Monday, November 13, 2006 - 11:30 AM

Alternate Sources and Sinks of Pathogens and Fecal Bacteria in the Environment.

Michael J. Sadowsky, Univ of Minnesota - Dept of Soil, Water, and Climate, 1991 Upper Buford Circle, 439 Borlaug Hall, St. Paul, MN 55108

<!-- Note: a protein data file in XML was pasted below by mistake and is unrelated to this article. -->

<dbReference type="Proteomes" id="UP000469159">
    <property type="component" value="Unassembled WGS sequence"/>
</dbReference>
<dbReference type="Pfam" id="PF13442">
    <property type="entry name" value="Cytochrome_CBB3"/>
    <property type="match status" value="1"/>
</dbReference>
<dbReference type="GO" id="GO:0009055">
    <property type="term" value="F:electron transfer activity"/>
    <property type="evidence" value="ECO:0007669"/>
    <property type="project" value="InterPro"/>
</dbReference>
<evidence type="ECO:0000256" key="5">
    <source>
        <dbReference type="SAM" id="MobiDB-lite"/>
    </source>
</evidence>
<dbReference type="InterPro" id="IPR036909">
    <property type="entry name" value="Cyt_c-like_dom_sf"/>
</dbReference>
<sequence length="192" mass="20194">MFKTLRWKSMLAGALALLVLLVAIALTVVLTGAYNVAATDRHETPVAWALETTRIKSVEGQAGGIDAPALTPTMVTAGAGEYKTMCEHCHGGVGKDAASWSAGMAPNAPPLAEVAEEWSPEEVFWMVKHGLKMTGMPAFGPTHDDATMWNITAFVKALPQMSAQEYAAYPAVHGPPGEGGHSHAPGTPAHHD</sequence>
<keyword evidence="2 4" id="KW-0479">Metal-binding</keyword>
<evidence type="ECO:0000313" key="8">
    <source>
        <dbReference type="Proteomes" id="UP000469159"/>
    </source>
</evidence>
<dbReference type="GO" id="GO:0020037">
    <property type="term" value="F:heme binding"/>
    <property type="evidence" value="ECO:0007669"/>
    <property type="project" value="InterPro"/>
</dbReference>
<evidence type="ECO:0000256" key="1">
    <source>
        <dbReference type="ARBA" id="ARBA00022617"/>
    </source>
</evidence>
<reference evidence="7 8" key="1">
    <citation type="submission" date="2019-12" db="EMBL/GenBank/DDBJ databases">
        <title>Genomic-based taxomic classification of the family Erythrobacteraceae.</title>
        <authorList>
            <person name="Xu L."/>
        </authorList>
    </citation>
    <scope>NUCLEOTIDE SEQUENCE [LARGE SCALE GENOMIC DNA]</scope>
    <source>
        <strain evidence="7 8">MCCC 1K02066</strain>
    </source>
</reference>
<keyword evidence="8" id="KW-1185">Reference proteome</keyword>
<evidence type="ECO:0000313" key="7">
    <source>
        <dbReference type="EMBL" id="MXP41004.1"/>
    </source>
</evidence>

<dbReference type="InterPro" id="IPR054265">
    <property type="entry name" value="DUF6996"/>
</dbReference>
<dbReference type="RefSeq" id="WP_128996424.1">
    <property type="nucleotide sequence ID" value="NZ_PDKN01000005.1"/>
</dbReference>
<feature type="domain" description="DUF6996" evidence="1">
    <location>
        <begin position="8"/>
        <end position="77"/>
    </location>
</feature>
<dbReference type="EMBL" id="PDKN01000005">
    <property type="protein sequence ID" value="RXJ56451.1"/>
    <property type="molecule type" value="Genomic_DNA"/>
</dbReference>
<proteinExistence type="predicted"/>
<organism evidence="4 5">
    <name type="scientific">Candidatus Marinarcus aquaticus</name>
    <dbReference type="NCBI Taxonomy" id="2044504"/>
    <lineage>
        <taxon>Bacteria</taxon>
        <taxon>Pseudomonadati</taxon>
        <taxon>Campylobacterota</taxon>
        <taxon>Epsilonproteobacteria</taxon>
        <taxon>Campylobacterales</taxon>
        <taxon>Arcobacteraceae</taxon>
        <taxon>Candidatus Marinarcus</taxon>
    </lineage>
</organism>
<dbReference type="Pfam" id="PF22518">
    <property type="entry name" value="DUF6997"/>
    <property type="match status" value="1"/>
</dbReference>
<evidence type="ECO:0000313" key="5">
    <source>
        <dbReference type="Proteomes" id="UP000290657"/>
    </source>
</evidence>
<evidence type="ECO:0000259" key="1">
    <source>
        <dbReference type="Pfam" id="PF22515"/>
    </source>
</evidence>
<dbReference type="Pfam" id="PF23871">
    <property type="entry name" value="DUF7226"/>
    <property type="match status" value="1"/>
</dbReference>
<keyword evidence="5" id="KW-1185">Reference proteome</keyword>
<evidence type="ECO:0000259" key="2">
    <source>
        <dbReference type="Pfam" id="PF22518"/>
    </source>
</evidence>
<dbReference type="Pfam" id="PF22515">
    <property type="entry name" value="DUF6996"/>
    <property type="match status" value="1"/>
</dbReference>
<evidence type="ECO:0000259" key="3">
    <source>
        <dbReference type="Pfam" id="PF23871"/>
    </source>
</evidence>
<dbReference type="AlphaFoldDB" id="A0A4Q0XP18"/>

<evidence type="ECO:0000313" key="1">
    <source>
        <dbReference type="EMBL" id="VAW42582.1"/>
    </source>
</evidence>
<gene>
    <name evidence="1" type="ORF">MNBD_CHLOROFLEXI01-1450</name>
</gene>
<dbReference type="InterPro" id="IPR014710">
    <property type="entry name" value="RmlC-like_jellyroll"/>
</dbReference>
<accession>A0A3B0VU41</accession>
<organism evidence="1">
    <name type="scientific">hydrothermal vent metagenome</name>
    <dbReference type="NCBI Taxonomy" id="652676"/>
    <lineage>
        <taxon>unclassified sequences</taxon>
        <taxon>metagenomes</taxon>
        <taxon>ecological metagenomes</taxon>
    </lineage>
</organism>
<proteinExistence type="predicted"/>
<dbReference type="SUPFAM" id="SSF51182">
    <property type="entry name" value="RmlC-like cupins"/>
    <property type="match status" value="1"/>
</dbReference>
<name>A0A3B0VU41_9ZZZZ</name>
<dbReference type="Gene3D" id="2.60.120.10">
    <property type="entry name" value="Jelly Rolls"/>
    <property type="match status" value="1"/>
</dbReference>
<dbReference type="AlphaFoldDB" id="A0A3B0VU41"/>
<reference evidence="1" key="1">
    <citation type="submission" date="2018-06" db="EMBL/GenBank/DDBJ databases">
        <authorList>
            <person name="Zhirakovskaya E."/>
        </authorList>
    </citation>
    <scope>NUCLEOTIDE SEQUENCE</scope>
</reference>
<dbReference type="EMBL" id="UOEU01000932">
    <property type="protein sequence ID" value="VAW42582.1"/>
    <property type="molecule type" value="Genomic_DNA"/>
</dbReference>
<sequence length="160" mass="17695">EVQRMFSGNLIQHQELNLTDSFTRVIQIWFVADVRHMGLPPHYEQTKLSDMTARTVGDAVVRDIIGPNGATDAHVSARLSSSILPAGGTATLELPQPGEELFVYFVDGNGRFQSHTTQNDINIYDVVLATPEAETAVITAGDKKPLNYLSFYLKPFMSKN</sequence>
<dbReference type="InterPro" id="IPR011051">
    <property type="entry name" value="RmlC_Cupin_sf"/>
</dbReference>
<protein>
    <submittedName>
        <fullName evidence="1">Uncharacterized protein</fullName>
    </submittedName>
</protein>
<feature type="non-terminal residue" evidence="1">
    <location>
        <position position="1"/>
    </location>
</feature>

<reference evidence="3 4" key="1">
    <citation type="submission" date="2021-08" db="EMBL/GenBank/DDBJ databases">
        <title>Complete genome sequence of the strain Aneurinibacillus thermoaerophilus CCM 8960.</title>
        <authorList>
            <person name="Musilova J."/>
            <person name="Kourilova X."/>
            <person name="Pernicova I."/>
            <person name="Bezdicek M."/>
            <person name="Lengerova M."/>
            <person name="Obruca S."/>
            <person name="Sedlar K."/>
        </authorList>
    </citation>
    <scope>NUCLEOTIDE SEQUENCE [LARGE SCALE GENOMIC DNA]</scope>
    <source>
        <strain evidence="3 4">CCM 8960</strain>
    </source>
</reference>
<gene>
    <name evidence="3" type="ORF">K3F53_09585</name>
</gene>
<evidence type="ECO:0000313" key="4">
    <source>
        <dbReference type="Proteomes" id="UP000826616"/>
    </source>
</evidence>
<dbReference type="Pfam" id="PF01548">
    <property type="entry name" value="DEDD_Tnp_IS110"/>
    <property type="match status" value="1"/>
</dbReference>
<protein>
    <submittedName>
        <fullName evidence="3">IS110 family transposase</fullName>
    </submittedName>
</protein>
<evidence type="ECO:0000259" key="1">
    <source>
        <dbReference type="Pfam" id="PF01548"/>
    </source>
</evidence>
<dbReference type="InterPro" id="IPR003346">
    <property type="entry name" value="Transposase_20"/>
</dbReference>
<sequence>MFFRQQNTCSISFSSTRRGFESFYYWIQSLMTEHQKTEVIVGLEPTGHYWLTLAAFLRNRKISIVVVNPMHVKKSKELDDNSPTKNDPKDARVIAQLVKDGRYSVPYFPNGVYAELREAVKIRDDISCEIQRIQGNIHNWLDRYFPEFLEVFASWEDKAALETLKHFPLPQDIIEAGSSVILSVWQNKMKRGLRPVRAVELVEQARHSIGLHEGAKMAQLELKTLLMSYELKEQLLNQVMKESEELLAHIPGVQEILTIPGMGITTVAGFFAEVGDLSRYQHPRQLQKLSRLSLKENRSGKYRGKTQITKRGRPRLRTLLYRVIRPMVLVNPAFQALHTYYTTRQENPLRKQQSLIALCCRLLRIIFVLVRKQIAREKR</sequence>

The contamination of waterways by pathogenic microorganisms is, and remains, a threat to public health. The indicator organisms E. coli and Enterococcus are often used to signal the potential presence of pathogens in water. While it has been previously argued that growth of fecal bacteria and pathogens in secondary habitats is limited, there have been numerous reports documenting that suspended particles and sediments increase the survival time of bacteria in waterways, and that the survival of fecal indicator bacteria does not adequately mimic that of pathogens. Enteric pathogens such as enterohemorrhagic E. coli (EHEC), Salmonella, Shigella, and Campylobacter frequently cause diarrheal diseases in humans. Although Campylobacter was previously thought to survive poorly in the environment, C. jejuni has been isolated from soil, surface water, beach sand, and in waterborne protozoa. Likewise, while birds have been thought to be the major reservoir of Salmonella and Campylobacter, these pathogens have also been reported to exist outside their primary hosts, and E. coli O157:H7 has been detected in fresh vegetables, apple cider, and in manure-rich soils. Taken together, these results suggest that many secondary habitats provide conditions conducive for the growth and survival of fecal bacteria and pathogens once thought to be restricted to the gastrointestinal tracts of warm blooded animals. This has obvious public health implications. While current regulatory models and rules assume that waterborne fecal coliforms originate from humans, there is now accumulating data suggesting that wild and domesticated animals, and other non animal sources contribute to fecal loading of waterways. In this presentation I will discuss some of reasons why the environment harbors excessive levels of fecal bacteria, how non animal sources can contribute to the loading of waterways with fecal bacteria and pathogens, and the evolutionary factors that lead to these new input sources.